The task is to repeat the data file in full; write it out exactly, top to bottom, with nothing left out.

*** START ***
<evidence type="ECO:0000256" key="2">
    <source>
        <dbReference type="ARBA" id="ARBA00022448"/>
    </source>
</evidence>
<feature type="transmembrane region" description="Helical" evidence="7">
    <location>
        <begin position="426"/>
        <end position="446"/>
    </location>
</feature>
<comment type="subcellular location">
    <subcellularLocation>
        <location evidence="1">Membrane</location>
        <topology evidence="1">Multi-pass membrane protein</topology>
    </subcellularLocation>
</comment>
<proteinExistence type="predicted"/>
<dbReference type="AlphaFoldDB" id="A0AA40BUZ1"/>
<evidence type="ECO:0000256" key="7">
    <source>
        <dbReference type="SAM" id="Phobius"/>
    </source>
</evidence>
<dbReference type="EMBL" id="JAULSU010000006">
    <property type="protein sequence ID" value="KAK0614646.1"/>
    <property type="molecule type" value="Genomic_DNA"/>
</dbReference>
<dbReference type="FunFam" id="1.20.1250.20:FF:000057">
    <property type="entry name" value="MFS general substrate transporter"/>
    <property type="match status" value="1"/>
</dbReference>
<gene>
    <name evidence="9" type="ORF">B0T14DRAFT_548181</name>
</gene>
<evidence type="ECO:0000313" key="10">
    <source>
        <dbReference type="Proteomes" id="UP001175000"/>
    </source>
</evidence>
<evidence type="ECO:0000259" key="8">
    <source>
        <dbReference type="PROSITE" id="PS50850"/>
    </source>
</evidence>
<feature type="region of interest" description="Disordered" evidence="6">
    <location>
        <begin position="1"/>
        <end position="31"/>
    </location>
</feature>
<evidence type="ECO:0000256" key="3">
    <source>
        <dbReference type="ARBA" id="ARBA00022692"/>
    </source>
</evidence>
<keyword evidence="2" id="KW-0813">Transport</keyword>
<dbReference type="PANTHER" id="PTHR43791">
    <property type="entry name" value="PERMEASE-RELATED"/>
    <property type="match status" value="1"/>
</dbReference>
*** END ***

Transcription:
<evidence type="ECO:0000256" key="2">
    <source>
        <dbReference type="ARBA" id="ARBA00022448"/>
    </source>
</evidence>
<feature type="transmembrane region" description="Helical" evidence="7">
    <location>
        <begin position="426"/>
        <end position="446"/>
    </location>
</feature>
<comment type="subcellular location">
    <subcellularLocation>
        <location evidence="1">Membrane</location>
        <topology evidence="1">Multi-pass membrane protein</topology>
    </subcellularLocation>
</comment>
<proteinExistence type="predicted"/>
<dbReference type="AlphaFoldDB" id="A0AA40BUZ1"/>
<evidence type="ECO:0000256" key="7">
    <source>
        <dbReference type="SAM" id="Phobius"/>
    </source>
</evidence>
<dbReference type="EMBL" id="JAULSU010000006">
    <property type="protein sequence ID" value="KAK0614646.1"/>
    <property type="molecule type" value="Genomic_DNA"/>
</dbReference>
<dbReference type="FunFam" id="1.20.1250.20:FF:000057">
    <property type="entry name" value="MFS general substrate transporter"/>
    <property type="match status" value="1"/>
</dbReference>
<gene>
    <name evidence="9" type="ORF">B0T14DRAFT_548181</name>
</gene>
<evidence type="ECO:0000313" key="10">
    <source>
        <dbReference type="Proteomes" id="UP001175000"/>
    </source>
</evidence>
<evidence type="ECO:0000259" key="8">
    <source>
        <dbReference type="PROSITE" id="PS50850"/>
    </source>
</evidence>
<feature type="region of interest" description="Disordered" evidence="6">
    <location>
        <begin position="1"/>
        <end position="31"/>
    </location>
</feature>
<evidence type="ECO:0000256" key="3">
    <source>
        <dbReference type="ARBA" id="ARBA00022692"/>
    </source>
</evidence>
<keyword evidence="2" id="KW-0813">Transport</keyword>
<dbReference type="PANTHER" id="PTHR43791">
    <property type="entry name" value="PERMEASE-RELATED"/>
    <property type="match status" value="1"/>
</dbReference>